Seeking Support from Friends and Family

This blog post is an article originally written for the Sunday Business Post on behalf of ReachOut.com

When you feel it is time to reach out for some help, deciding who to reach out to can be difficult. It is important to talk to someone who will take you seriously, and who you trust. Sometimes that person for you can be a close family member or friend.

Benefits of seeking support

If there is something on your mind, talking to someone about it can be very helpful and lead you to feeling better. When you keep things inside, it does not take long for your thoughts to turn into something bigger and become overwhelming. Talking out loud about what is on your mind, even if it does not completely make sense, can help you clarify what is bothering you, and make it feel less daunting. Once you have a clear sense of what exactly is troubling you, there is a better idea of what you are dealing with, and possibly how to deal with it. When thoughts continue to spin around in your mind, you can easily lose sight of the original issue.

Knowing who to turn to

Sometimes deciding who to talk to can be a difficult decision; however, there are some questions to keep in mind that can help you pick the right person to turn to.

  • Can I trust them?
  • Will they give me a hard time?
  • Will they make me more upset?
  • Will they tell other people?
  • Will they be able to help me, or give me the support I need?
  • Do I want to talk to someone who’s not involved in the situation?

Turning to a friend

Friends can be good people to open up to when you are going through a tough time. You may find that they have been through a similar situation as you. If they have not been through a similar situation, that does not mean that cannot provide support either. If after talking to them, you still feel you need more support, friends can be a good person to help you find the support you need.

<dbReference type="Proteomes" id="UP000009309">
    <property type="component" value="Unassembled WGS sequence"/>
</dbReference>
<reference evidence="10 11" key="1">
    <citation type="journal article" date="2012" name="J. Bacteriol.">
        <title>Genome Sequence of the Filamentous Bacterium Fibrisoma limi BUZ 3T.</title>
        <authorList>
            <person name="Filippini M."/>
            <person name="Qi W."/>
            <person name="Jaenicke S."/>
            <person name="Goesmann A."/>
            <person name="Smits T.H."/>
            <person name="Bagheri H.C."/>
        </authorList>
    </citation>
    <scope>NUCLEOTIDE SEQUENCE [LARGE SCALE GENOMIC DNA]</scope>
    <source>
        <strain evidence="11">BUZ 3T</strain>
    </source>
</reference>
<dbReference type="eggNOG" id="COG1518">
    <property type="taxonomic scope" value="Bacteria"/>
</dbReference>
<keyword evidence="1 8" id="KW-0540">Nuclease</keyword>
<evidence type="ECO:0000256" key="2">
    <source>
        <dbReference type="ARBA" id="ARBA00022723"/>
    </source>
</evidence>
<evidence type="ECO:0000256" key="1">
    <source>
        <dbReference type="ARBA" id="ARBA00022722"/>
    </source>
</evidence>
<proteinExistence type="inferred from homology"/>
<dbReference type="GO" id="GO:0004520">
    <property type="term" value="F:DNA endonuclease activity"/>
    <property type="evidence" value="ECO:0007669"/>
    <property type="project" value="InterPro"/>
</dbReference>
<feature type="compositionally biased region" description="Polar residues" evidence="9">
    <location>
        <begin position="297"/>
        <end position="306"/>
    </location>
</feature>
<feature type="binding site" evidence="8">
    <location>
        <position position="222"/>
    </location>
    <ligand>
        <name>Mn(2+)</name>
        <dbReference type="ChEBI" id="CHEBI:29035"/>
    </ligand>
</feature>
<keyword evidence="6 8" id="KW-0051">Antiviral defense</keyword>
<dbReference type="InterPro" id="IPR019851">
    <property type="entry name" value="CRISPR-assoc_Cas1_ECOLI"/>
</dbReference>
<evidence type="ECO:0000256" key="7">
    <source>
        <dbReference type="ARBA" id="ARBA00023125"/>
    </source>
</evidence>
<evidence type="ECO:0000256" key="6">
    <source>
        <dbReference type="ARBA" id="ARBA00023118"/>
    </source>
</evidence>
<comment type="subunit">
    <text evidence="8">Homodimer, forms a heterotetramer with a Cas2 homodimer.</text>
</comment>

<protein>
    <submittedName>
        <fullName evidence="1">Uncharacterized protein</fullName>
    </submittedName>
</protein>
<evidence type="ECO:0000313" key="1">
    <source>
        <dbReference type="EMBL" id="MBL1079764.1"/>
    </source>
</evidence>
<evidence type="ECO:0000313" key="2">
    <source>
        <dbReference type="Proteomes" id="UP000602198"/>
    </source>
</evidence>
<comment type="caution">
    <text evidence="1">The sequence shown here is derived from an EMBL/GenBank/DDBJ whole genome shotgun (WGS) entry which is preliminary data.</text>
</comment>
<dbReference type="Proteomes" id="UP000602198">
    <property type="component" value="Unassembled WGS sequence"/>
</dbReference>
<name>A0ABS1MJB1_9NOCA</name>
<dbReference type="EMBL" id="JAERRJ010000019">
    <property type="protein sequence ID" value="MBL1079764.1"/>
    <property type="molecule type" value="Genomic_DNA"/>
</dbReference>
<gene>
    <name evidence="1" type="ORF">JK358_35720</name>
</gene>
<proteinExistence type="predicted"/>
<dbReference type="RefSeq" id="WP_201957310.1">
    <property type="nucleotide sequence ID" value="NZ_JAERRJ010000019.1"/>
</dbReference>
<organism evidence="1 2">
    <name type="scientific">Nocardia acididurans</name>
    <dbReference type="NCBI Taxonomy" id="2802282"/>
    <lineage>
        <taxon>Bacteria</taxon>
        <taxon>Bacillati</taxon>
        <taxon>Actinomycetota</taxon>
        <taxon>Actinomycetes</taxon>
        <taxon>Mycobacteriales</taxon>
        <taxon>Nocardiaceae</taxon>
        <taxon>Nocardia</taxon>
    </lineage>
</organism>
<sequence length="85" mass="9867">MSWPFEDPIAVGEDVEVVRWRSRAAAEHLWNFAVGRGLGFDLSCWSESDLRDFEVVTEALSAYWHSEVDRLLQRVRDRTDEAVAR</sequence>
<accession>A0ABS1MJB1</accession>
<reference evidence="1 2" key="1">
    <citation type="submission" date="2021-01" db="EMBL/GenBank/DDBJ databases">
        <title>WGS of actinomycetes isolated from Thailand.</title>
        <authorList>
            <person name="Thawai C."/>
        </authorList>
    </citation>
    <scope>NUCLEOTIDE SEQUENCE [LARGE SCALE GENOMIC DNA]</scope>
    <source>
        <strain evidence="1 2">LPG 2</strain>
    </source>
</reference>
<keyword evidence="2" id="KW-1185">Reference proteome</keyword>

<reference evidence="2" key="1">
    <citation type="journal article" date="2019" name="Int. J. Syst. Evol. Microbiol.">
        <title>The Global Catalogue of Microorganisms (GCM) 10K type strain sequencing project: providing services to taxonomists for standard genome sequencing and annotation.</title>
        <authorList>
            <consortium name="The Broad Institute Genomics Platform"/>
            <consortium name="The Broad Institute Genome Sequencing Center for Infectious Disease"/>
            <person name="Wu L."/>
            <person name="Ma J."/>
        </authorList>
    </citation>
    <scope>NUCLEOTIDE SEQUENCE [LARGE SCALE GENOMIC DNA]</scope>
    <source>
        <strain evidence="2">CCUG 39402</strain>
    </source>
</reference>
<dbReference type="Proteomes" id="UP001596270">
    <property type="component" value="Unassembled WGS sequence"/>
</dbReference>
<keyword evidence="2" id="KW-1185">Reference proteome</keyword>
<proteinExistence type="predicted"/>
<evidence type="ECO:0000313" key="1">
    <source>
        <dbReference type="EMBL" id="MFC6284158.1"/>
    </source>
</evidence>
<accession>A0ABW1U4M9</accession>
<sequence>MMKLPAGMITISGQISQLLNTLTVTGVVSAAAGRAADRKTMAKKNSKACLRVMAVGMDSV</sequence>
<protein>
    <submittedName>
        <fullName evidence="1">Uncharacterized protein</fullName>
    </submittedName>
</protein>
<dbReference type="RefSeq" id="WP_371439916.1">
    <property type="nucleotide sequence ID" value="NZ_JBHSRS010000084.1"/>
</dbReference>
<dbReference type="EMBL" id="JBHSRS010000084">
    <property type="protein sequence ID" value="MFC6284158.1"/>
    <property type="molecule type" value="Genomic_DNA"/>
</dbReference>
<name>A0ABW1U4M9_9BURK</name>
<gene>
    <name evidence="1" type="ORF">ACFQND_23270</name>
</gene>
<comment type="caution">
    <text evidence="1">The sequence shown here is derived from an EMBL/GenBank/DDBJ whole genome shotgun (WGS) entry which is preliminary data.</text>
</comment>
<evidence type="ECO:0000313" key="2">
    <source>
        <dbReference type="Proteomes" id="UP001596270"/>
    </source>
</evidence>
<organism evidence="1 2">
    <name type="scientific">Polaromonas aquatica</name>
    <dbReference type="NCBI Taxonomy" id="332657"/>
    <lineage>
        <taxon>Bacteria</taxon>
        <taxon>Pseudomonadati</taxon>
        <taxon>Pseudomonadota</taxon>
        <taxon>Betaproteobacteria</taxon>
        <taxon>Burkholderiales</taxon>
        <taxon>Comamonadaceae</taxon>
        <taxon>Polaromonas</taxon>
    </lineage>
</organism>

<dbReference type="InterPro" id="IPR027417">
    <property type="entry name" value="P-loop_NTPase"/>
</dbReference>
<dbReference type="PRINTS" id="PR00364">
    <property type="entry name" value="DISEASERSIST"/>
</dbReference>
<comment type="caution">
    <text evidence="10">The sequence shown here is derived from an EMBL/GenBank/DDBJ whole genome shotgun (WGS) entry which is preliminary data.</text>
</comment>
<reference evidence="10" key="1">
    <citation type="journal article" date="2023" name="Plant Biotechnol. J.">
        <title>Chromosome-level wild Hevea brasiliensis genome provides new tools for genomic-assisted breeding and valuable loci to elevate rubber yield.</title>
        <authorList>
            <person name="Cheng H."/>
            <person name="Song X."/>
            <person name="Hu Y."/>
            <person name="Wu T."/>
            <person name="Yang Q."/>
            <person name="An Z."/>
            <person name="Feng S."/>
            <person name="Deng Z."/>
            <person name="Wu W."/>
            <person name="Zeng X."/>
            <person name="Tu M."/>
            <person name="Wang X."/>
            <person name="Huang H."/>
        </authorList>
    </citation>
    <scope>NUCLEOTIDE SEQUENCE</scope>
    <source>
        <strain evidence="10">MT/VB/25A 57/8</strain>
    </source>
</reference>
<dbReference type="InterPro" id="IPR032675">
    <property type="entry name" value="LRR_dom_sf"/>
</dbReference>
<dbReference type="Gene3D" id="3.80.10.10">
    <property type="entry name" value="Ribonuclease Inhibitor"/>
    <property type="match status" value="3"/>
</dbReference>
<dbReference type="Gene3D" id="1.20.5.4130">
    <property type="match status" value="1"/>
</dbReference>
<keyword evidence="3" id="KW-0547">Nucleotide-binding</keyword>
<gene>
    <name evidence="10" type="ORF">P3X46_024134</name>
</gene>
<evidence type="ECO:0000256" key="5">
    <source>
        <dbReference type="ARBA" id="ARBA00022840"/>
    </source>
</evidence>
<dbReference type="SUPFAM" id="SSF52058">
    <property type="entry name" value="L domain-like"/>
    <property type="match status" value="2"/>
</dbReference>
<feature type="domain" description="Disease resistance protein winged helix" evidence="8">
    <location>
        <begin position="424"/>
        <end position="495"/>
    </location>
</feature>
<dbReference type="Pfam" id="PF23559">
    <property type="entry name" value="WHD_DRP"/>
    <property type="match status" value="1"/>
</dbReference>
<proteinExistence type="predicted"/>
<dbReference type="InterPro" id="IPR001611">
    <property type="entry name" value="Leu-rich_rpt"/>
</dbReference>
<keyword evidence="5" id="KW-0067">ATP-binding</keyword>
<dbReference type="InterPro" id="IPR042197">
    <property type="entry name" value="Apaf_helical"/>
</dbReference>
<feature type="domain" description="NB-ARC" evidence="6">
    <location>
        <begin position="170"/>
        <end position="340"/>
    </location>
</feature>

Turning to family

Depending on what is on your mind, turning to a close family member can also be a good source of support. It could be anyone in your family from parents, to cousins, or aunts and uncles. On the other hand, every now and then family can also cause distress. Even if your family is fairly understanding, you may not feel comfortable talking to them about it.

Finding the right time to open up

It can be tricky finding the right time to open up to someone else. The idea of telling someone about something that is bothering you can cause anxiety and discomfort. You may find that meeting over tea or coffee would make you more comfortable, or even inviting the person over to chat. Take time to think about which setting would help you feel most comfortable. If it is a really tough topic, you may even find it helpful to write down the things you would like to say, or think about how you would like to bring it up. Just remember that whatever you feel beforehand, whether relieved, nervous, or frustrated, it is okay.

There are others to turn to

At times you may come to the conclusion that there is not a friend or family member you feel comfortable turning to, and that is okay. When this is the case, turning to someone such as The Samaritans or a therapist can be helpful.

Nicole Paulie is a Counselling Psychologist, and co-author of “How to be Happy and Healthy – The seven natural elements of mental health.” She provides therapy in the Dublin city area. Contact us to learn more or to book an appointment.

Seeking Support from Friends and Family
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